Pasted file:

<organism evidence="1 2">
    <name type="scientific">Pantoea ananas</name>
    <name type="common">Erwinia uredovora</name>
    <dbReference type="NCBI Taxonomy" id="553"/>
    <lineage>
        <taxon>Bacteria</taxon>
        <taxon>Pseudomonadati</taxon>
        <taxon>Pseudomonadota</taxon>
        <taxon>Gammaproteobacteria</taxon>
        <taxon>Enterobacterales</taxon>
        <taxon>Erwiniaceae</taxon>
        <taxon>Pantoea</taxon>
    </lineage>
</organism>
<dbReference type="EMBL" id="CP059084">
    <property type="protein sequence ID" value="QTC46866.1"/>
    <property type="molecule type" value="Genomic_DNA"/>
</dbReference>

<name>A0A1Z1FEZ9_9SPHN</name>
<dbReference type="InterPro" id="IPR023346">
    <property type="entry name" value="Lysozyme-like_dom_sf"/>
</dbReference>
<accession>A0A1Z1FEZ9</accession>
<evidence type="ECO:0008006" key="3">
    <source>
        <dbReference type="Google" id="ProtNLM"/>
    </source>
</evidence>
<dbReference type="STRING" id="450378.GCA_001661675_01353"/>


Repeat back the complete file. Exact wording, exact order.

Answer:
<organism evidence="1 2">
    <name type="scientific">Pantoea ananas</name>
    <name type="common">Erwinia uredovora</name>
    <dbReference type="NCBI Taxonomy" id="553"/>
    <lineage>
        <taxon>Bacteria</taxon>
        <taxon>Pseudomonadati</taxon>
        <taxon>Pseudomonadota</taxon>
        <taxon>Gammaproteobacteria</taxon>
        <taxon>Enterobacterales</taxon>
        <taxon>Erwiniaceae</taxon>
        <taxon>Pantoea</taxon>
    </lineage>
</organism>
<dbReference type="EMBL" id="CP059084">
    <property type="protein sequence ID" value="QTC46866.1"/>
    <property type="molecule type" value="Genomic_DNA"/>
</dbReference>

<name>A0A1Z1FEZ9_9SPHN</name>
<dbReference type="InterPro" id="IPR023346">
    <property type="entry name" value="Lysozyme-like_dom_sf"/>
</dbReference>
<accession>A0A1Z1FEZ9</accession>
<evidence type="ECO:0008006" key="3">
    <source>
        <dbReference type="Google" id="ProtNLM"/>
    </source>
</evidence>
<dbReference type="STRING" id="450378.GCA_001661675_01353"/>